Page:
One great way to create some passive income is to use your skills and knowledge to develop and sell digital resources and other content. In many internet marketing circles, creating a course is the be all and end all, but your resource doesn't have to be that big (at least not to start). Some examples:

  • Francoise Danoy has written an eBook on designing and charting shawl patterns: Forming Shawls and Their Charts
  • Joeli Kelly has created a mini course, including a bundle of Inkscape schematics and tutorials on how to customize them: Mini Course: Making Schematics in Inkscape
  • Dana Gervais has created BizKnit Systems, where she provides bundles of her own proven resources, systems, and workflows (checklists, spreadsheets, Trello boards, etc.) that have enabled her to automate and grow her business.

Again, and this is related to point 3, you have valuable skills and knowledge that you have developed through your growth as a knitwear designer. Why not share them?

5. Get a part time job

This one is controversial, but there is absolutely no shame in picking up a part time job, even if your goal is to be fully self-employed. This can feel like a step in the wrong direction, but the regular income of a part time job can give you peace of mind. Having all your income tied to production (releasing new patterns, completing tech editing jobs, etc.) can be stressful, and stress can actually hinder your productivity. Sometimes it's nice to know that at the end of the day, when the new pattern you're working on isn't behaving, or when you've got 5 outstanding invoices waiting to be paid, that every two weeks, you still have a paycheck to rely on.

6. Join Patreon

Patreon is a subscription service that allows fans to support their favourite creators and help them make a living doing what they do best. For a small monthly fee, patrons receive exclusive content and build relationships with the artists they support.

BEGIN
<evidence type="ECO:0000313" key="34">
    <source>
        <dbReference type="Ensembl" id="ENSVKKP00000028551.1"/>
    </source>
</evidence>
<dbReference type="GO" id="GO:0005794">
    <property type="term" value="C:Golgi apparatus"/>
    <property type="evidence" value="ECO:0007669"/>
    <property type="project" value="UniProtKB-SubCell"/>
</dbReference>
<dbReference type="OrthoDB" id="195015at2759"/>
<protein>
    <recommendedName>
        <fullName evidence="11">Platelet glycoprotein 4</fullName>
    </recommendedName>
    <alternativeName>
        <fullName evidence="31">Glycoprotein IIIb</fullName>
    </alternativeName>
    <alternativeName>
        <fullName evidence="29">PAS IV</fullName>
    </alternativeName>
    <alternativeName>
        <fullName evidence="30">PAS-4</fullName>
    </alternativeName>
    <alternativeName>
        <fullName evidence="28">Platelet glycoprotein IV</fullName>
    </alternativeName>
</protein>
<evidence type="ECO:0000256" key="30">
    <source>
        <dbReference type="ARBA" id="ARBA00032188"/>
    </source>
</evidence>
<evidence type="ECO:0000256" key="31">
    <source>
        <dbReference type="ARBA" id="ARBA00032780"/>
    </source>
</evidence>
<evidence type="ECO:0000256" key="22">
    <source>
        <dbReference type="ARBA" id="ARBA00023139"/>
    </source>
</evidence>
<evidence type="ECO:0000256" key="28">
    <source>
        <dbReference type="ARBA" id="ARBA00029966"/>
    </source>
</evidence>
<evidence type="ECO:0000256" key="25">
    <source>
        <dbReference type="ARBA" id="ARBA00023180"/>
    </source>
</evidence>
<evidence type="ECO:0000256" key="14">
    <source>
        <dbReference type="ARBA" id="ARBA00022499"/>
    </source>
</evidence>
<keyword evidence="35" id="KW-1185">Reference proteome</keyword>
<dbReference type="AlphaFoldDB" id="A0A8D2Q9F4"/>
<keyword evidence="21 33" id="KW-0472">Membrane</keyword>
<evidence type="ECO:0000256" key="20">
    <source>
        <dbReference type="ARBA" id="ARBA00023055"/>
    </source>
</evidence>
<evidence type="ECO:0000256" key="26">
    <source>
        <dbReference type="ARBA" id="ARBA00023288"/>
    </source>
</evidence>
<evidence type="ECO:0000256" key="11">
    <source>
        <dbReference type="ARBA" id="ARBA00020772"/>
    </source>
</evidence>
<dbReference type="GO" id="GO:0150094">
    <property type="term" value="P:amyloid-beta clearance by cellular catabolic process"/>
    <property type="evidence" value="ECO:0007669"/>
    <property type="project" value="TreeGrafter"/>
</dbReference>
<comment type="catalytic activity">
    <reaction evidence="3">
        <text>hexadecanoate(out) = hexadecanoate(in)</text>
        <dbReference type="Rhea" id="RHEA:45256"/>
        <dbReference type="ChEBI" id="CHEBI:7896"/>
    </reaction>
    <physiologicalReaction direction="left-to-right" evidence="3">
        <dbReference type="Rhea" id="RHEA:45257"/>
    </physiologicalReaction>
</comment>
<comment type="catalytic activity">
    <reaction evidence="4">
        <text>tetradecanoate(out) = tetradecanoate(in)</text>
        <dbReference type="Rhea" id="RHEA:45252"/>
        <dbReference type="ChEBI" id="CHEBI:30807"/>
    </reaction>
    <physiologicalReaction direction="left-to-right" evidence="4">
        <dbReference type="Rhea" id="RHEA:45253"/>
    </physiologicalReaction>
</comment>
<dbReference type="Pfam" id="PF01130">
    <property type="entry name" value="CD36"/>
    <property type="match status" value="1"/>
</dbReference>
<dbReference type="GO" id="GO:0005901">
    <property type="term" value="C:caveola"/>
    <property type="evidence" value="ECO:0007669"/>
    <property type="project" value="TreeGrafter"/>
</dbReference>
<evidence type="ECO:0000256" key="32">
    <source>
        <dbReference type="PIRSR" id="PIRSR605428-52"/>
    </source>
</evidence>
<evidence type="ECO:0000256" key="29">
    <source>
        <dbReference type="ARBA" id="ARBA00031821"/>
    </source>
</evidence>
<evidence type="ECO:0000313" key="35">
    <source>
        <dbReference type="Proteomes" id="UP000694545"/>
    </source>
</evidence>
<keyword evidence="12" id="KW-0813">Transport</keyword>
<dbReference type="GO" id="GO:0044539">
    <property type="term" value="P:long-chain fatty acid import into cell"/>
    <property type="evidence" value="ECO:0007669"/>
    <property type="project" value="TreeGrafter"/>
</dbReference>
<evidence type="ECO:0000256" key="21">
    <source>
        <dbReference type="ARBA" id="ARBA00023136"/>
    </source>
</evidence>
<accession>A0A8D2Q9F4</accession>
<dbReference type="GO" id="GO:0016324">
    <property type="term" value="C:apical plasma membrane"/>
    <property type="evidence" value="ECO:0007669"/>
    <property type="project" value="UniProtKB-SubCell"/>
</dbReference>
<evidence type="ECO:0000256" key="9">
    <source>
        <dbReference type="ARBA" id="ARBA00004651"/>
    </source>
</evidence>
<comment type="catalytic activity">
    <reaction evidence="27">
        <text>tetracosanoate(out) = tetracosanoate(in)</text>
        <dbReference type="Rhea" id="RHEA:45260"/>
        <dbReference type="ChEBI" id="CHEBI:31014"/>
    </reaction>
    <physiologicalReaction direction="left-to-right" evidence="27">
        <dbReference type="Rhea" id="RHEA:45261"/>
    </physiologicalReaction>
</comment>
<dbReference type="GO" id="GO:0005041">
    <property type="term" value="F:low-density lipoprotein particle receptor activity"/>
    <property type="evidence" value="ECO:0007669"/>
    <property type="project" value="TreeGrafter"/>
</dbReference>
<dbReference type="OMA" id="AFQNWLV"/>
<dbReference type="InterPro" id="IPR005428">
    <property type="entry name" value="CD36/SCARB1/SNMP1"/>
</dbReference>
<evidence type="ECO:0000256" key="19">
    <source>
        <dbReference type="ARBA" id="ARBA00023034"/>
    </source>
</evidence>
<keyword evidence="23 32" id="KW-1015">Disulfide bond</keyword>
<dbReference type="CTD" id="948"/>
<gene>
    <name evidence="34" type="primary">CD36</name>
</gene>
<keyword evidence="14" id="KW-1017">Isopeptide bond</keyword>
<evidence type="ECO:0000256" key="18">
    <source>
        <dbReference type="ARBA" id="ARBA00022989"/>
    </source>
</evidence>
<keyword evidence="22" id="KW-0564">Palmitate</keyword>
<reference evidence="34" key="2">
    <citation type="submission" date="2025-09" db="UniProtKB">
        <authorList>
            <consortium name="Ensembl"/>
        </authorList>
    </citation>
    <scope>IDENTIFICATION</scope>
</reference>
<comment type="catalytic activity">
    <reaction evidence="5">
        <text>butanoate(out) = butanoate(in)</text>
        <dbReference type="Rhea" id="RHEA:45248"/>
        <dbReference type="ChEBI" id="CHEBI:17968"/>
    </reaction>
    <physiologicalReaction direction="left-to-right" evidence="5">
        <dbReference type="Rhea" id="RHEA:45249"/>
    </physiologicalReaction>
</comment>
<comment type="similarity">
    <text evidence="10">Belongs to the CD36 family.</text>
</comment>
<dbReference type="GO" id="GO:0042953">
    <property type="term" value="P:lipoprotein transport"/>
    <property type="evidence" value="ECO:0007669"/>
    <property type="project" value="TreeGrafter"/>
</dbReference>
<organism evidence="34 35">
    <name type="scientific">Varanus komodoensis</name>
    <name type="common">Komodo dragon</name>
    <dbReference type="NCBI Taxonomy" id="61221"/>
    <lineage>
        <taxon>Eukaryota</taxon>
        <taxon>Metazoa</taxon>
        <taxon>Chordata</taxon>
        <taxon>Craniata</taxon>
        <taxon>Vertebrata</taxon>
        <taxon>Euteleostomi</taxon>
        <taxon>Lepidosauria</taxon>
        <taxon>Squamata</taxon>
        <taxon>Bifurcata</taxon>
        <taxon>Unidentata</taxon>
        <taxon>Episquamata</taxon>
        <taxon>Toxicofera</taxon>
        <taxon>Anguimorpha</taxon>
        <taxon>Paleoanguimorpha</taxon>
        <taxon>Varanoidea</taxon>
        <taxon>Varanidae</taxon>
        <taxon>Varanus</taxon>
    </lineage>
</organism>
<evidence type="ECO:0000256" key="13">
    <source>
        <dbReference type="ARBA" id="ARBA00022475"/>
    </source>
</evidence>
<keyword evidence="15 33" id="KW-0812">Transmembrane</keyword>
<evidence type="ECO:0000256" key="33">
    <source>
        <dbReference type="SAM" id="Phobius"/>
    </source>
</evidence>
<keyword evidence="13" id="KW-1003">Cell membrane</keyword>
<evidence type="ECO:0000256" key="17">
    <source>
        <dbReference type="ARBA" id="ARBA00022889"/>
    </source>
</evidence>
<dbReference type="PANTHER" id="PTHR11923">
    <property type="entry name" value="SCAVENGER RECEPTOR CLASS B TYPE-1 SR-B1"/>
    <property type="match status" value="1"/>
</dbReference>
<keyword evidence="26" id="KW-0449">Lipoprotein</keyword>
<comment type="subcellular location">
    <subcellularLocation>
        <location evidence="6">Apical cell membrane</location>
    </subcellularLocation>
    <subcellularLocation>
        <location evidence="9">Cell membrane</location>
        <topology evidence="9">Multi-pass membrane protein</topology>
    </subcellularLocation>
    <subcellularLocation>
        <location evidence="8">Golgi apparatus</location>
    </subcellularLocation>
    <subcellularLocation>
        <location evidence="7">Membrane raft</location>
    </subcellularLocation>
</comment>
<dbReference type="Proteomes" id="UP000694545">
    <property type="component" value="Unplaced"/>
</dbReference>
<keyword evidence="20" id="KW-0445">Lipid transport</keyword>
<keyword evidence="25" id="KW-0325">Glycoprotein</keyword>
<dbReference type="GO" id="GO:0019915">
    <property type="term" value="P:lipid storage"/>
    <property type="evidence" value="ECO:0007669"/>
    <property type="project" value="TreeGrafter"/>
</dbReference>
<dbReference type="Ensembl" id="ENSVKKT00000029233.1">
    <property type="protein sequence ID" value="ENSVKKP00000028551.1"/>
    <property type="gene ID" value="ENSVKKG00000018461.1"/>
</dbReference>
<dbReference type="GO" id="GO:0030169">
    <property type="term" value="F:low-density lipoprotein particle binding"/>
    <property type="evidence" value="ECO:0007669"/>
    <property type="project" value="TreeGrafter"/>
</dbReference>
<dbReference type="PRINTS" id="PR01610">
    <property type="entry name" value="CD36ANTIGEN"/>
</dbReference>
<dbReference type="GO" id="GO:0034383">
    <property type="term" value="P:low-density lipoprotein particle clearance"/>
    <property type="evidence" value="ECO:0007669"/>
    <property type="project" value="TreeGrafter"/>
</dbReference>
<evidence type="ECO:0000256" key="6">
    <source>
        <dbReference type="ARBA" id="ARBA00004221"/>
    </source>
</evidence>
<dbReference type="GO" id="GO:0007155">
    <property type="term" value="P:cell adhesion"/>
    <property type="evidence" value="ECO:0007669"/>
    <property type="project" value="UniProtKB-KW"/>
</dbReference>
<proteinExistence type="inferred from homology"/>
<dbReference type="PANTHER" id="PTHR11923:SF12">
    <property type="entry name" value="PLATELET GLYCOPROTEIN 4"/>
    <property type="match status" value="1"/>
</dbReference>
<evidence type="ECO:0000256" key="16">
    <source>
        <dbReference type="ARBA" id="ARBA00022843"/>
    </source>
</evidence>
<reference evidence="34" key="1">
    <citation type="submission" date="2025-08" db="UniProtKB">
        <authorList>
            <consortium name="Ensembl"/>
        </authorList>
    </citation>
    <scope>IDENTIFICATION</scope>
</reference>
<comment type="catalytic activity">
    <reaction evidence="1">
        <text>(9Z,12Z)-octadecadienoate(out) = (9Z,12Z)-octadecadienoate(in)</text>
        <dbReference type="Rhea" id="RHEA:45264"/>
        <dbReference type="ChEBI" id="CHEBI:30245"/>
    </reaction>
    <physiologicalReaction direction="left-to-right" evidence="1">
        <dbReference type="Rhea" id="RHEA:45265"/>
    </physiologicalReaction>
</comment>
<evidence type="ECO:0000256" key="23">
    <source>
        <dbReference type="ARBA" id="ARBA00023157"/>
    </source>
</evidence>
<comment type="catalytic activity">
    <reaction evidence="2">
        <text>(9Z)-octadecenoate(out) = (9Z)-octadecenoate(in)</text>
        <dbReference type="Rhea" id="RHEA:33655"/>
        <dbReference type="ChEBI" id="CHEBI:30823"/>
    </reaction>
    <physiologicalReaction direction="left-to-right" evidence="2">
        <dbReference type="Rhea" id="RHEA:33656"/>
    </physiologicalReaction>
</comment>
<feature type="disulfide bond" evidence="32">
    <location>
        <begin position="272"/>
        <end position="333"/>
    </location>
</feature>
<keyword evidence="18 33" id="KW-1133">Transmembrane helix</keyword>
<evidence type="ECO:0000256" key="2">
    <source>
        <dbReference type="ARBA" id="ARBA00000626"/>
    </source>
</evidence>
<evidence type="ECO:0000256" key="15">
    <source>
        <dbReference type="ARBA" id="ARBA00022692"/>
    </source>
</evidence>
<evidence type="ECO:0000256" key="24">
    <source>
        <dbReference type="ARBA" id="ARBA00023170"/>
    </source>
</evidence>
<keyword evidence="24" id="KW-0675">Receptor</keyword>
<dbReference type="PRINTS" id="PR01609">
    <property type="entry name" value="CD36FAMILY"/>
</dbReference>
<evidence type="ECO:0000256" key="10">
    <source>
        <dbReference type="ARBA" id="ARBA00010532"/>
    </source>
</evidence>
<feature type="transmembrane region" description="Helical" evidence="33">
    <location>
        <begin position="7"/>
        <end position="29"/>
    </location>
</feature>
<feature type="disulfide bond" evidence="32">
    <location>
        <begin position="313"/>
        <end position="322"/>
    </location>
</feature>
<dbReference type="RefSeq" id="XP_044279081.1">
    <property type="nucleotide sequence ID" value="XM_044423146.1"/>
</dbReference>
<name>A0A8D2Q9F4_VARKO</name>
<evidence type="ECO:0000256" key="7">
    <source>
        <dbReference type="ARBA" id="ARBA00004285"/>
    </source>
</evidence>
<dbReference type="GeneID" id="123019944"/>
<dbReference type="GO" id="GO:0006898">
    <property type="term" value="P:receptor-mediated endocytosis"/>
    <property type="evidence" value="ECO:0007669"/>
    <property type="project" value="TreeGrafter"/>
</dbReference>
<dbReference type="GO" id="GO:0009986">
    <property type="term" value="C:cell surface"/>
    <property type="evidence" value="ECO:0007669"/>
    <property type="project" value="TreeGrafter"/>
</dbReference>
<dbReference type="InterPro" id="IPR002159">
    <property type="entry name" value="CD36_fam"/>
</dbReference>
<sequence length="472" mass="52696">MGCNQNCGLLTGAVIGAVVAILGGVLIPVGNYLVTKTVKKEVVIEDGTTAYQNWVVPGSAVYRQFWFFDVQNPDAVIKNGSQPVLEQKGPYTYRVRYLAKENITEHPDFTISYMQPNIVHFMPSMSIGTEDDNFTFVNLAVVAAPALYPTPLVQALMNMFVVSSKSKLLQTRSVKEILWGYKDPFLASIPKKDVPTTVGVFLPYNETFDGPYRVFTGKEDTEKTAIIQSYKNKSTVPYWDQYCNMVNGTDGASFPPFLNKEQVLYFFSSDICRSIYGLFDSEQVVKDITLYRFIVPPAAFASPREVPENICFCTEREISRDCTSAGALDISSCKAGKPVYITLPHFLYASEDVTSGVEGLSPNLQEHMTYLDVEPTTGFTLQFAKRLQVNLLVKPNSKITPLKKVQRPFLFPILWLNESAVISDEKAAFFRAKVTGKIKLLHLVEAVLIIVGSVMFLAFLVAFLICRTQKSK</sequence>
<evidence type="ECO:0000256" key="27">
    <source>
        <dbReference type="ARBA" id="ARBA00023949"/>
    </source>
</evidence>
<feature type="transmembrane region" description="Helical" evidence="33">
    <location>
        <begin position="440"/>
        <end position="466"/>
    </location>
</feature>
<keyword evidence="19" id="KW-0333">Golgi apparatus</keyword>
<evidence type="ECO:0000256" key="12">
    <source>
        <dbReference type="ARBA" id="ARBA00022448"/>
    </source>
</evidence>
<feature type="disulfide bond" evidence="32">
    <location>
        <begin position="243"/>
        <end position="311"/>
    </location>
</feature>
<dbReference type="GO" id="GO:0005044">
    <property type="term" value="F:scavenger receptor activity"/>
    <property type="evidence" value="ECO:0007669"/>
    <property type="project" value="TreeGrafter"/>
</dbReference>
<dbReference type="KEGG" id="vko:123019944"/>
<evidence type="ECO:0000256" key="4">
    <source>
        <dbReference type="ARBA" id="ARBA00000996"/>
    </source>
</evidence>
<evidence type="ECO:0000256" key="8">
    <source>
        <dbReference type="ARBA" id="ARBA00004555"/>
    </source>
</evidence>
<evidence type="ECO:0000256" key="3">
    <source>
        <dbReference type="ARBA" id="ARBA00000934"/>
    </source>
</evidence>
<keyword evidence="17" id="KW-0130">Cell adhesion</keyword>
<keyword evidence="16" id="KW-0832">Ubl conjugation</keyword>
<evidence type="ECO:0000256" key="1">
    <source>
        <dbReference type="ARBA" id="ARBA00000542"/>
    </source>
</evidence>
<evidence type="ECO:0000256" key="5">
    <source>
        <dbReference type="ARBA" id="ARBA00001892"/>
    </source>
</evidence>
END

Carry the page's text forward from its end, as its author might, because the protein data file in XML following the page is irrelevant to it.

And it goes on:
I have done quite a bit of research on Patreon, having just recently joined myself. From what I've read, the key with Patreon is to leverage the work you are already doing. In the beginning, you won't be making much money from it, so it doesn't make sense to spend a lot of time and effort on Patreon-specific content (although it can be tempting). Also, the people who are going to support you on Patreon already love what you do. There's no need to reinvent the wheel, just show up consistently and deliver what you promise.

For example, if you have fans who regularly purchase your new pattern releases, they might jump at the chance to get a free pattern every month. You receive a regular, monthly subscription fee, and your fans receive a pattern they might purchase anyway. They also get the satisfaction of knowing they are helping you be able to create more of those patterns they love (in a seemingly more direct way than simply buying a pattern).

There are lots of knitwear designers on Patreon, meaning there are lots of knitters willing to support them with a monthly subscription.

7. Dye and Sell Yarn

Ok, I can't pretend to know anything about dying. But what I do know is that some of my tech editing clients write patterns to go with their hand dyed yarns. I'm not saying that dying yarn is easy (or cheap) to get into (I am almost certain it is not), just that yarn and patterns go well together. If you enjoy dying, or think you might be good at it, it might be worth a try. When I see design samples knit up in beautiful hand-dyed yarn, it makes me interested in both the pattern AND the yarn.

Do you have other interesting ways of diversifying your income? Hit reply and let me know!

Tech Editing Availability

I have the following tech editing spaces remaining for May (please note that I will be out of town from May 18th - 28th):

April 30th - May 6th: full!
May 7th - 13th: 4 spaces
May 14th - 20th: 5 spaces
May 21st - 27th: Unavailable
May 28th - June 3rd: 6 spaces

Reply to this email if you'd like to reserve a spot!

- Allison